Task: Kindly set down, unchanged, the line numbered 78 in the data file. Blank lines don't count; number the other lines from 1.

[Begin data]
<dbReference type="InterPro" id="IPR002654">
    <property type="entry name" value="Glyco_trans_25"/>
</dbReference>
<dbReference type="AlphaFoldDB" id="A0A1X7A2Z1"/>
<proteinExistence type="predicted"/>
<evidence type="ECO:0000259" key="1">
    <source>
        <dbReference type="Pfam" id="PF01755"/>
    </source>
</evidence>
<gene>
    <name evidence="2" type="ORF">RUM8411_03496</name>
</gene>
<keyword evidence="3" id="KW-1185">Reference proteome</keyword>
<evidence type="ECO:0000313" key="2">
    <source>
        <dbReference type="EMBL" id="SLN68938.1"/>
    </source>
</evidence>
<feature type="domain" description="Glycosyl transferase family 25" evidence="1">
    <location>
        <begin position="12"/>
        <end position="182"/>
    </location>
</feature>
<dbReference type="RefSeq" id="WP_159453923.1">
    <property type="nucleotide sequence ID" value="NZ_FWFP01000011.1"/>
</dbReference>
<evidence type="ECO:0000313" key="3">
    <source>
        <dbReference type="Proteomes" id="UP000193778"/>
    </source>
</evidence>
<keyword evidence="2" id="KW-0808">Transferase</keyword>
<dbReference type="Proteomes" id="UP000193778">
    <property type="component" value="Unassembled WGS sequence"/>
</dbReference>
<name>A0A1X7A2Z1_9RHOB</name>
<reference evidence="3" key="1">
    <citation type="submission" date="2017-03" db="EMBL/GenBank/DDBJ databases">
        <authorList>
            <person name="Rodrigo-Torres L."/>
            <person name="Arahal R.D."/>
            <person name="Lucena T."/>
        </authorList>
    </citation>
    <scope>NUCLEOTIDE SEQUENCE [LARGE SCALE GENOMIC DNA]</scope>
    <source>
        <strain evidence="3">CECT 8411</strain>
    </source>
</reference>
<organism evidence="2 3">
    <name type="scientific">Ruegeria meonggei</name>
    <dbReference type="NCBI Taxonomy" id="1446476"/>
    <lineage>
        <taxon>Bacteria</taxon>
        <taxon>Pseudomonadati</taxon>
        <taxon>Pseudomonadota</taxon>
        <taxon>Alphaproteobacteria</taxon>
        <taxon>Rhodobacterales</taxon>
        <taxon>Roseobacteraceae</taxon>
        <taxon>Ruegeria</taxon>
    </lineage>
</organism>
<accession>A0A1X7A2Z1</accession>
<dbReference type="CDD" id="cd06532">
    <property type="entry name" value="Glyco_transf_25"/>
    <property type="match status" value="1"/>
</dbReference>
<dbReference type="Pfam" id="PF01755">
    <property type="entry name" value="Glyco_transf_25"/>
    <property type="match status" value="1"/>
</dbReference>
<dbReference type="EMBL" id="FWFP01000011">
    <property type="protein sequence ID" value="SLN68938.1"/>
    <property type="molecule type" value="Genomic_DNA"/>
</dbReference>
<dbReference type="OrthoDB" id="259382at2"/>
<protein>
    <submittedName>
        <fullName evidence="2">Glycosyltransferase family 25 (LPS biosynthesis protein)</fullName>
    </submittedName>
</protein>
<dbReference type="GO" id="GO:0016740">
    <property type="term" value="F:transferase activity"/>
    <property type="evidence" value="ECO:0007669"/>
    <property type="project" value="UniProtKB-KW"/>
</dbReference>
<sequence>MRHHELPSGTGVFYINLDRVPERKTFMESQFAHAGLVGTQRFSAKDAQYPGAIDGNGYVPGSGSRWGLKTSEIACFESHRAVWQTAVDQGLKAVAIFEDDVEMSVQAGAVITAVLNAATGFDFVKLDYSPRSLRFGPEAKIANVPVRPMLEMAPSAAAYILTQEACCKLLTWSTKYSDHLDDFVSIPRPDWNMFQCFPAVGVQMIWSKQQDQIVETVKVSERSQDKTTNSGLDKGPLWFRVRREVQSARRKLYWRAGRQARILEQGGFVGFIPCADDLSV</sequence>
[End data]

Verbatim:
<dbReference type="OrthoDB" id="259382at2"/>